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ONE of the key research facilities leading the discussion on the climate crisis is the National Centre for Climate Restoration in Melbourne, Australia, whose work is arguably a major plank underpinning the Extinction Rebellion mindset. Over the last few years, the team there has been analysing a lot of the leading climate research and issuing reports based on their meta-analyses of these studies.
Among the various criticisms of the Fifth Assessment Report from the Intergovernmental Panel on Climate Change (IPCC) were allegations that it had “systematically and grossly underestimated the risks.” One of the foundations for this criticism was that the IPCC had framed the likelihood of an outcome occurring as “unlikely” if it fell outside the central 67 per cent probability distribution.
One of the difficulties facing the IPCC is that from the outset it has been required to reach a consensus before reporting, which, as anyone who has tried to build a consensus across multiple parties knows, invariably leads to conservative agreements. This isn’t helped by the neoliberal politicians who have been largely working on behalf of the carbon profiteers. At the 2015 Paris conference on climate change, in response to the cautious tone of the IPCC, the world’s political leadership agreed that they would try very hard to hold the average global temperature increase to below 1.5°C or at the most 2°C.
In the immediate aftermath of Paris, many argued that the agreement was likely to fail on two key points. Firstly, that the agreed course of action would not achieve the targets set, but were more likely to result in a 3-5°C increase. But even if they did achieve the target of 1.5-2°C, that wouldn’t be enough to stop certain climate processes from crossing the safe thresholds into irreversible trajectories anyway.
And it is easy to lose sight of what the implications of an increase of a few degrees in the global average actually means. As early as 2011, leading climate scientist Professor Kevin Anderson warned that if global temperatures were to rise by between 4-6°C, which is quite possible once you start factoring in feedback loops, then it is likely that by 2050 we could be facing a climate-related death toll in the region of 8.5 billion people out of a total global population of nine billion. The IPCC’s own studies argue that a 4°C increase will lead to the extinction of between 40-70 per cent of all plant and animal species on earth.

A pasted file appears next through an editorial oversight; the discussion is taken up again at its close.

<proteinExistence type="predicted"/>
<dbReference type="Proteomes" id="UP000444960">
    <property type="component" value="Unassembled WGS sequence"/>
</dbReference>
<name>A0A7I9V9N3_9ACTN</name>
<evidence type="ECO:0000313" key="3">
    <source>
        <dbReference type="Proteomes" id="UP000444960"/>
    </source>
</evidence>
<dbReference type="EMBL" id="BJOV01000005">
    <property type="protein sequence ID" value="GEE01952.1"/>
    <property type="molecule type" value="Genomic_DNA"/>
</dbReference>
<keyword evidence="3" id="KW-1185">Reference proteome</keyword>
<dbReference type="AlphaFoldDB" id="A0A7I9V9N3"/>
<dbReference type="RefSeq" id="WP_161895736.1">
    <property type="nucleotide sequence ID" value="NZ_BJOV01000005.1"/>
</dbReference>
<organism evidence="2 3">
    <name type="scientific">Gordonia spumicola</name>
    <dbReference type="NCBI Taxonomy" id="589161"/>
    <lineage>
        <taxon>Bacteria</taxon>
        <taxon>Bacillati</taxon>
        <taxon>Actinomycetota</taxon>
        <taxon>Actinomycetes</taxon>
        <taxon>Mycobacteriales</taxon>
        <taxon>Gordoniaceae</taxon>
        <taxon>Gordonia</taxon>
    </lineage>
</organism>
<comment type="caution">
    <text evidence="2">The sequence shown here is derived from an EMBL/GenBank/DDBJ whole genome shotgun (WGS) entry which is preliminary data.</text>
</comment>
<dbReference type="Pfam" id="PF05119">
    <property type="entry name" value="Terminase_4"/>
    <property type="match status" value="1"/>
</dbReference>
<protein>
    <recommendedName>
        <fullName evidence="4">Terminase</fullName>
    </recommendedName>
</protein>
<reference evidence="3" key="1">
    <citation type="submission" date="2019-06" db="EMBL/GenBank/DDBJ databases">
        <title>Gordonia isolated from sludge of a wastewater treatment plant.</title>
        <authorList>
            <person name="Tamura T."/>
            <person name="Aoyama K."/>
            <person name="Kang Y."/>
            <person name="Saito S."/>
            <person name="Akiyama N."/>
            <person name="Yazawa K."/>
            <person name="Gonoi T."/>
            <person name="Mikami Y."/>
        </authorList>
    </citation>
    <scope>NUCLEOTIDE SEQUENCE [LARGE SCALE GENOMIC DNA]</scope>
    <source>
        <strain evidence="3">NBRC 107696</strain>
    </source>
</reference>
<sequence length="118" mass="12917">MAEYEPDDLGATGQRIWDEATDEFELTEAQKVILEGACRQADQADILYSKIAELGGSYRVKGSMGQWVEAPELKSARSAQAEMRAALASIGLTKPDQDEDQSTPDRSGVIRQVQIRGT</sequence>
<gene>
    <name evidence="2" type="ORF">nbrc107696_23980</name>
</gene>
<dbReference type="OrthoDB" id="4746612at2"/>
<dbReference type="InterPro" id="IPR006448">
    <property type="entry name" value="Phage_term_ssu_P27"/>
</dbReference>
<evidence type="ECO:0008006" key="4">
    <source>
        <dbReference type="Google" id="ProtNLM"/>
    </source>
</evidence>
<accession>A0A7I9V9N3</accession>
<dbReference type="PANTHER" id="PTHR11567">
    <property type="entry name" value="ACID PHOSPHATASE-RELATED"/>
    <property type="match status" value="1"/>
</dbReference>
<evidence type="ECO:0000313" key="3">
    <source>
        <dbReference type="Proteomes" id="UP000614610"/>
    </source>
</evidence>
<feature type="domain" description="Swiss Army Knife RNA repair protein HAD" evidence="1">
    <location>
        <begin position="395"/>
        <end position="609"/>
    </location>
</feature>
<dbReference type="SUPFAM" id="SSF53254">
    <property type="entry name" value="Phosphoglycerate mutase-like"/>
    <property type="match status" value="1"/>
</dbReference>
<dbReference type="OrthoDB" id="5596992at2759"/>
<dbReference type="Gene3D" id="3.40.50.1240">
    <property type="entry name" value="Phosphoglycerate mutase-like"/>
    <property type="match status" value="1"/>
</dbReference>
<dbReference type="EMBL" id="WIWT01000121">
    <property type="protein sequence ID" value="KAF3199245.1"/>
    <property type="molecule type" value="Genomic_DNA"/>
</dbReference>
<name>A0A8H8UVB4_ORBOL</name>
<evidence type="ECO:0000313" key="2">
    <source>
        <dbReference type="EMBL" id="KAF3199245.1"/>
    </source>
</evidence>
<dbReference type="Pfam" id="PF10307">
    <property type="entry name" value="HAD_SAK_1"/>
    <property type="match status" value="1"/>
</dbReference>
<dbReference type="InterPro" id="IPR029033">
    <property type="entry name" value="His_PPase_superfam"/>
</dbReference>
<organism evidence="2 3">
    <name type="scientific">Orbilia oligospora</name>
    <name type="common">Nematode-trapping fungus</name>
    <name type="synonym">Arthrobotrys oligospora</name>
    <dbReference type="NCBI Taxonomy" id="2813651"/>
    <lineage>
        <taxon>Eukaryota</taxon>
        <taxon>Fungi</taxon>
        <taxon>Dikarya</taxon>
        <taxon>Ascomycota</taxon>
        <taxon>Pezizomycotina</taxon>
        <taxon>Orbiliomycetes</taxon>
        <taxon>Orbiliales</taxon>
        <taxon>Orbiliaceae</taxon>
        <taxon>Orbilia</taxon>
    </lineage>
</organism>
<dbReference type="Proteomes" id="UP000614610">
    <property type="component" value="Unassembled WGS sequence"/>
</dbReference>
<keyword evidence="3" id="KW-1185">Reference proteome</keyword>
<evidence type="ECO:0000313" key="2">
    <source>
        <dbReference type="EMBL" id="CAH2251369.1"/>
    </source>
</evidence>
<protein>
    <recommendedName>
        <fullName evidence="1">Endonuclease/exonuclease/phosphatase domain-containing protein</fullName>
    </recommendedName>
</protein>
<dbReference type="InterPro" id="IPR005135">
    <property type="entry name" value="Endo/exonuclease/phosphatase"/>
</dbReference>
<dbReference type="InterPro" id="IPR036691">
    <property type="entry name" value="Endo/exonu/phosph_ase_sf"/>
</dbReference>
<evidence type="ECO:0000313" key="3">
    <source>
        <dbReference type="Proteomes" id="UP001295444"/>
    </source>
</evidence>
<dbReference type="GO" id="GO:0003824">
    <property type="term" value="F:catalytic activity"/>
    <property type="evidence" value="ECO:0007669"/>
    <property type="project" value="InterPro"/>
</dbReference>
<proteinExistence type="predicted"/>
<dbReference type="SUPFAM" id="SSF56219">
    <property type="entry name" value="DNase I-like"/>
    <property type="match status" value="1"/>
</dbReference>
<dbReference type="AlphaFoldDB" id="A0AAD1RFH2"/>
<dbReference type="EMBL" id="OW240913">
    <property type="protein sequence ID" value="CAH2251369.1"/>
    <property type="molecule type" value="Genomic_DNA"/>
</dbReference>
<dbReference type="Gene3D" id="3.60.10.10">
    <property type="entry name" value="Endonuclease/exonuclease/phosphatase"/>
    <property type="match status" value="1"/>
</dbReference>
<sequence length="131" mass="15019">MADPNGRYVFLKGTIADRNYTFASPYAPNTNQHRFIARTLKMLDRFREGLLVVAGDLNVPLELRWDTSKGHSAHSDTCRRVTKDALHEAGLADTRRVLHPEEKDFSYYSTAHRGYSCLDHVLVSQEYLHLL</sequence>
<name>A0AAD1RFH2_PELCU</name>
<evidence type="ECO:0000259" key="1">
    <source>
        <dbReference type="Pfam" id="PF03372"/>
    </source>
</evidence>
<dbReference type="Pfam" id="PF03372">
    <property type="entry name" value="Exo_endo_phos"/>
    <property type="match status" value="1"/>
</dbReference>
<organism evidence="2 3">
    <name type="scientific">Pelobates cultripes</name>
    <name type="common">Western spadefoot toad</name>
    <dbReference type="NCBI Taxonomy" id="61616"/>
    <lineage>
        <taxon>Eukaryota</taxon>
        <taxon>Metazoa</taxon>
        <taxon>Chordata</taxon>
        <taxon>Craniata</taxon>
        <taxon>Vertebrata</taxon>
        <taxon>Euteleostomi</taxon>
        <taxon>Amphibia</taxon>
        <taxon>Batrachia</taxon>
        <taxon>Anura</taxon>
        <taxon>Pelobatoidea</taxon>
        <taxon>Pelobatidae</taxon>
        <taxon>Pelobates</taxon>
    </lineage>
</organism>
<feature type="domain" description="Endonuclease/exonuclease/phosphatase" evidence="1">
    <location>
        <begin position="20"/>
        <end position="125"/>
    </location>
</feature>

One of the more interesting groups working on the impacts of climate change has been a highly influential US military think tank called the CNA Military Advisory Board, made up of retired three and four-star officers from across the US armed forces. In 2014, it issued a report arguing that a fall in the availability of fresh water would significantly decrease the availability of food and energy, which in turn would increase conflicts around the world, both within nations and between nations. A report issued by the US National Intelligence Council in 2017 argued that, based on current trends, over 30 countries would be experiencing this sort of water supply deficit by 2035.
As early as 2007, two different national security think tanks in the US were arguing that even an increase of only 3°C and a 0.5 metre rise in sea levels would lead to “outright chaos” and an increased threat of nuclear war. This is an entirely possible outcome, considering that the European Parliament has already issued briefing documents of the role that water plays in the Israeli-Palestinian conflict, while in India and Pakistan water has arguably been one of the key flashpoints for decades.
And the route from climate crisis to civil conflict is just as easily mapped out. One of the many triggers for the Arab Spring was the food riots that occurred after a sudden and sharp increase in the price of bread in Egypt, at a time when 30 per cent of household budgets were already being spent on food. The rise in the price of bread came about because of an increase in the price of wheat on global markets, which was triggered by the 2010 heatwave and wildfires in Russia and Ukraine and the winter drought in China.
But the real threat of the climate crisis is the compounding nature of multiple interrelated forces at play. One of the most obvious and large-scale predictable climate events will be rising sea levels, caused by the expansion of water as it heats up and the melting of the polar ice caps. Increased sea levels and violent storm swells will cause more severe and regular coastal flooding. And because many of our major cities and urban areas are built along coastlines, this flooding will displace hundreds of millions of people. The IPCC currently estimates that just under 10 per cent of the global population live less than 10 metres above the current sea level.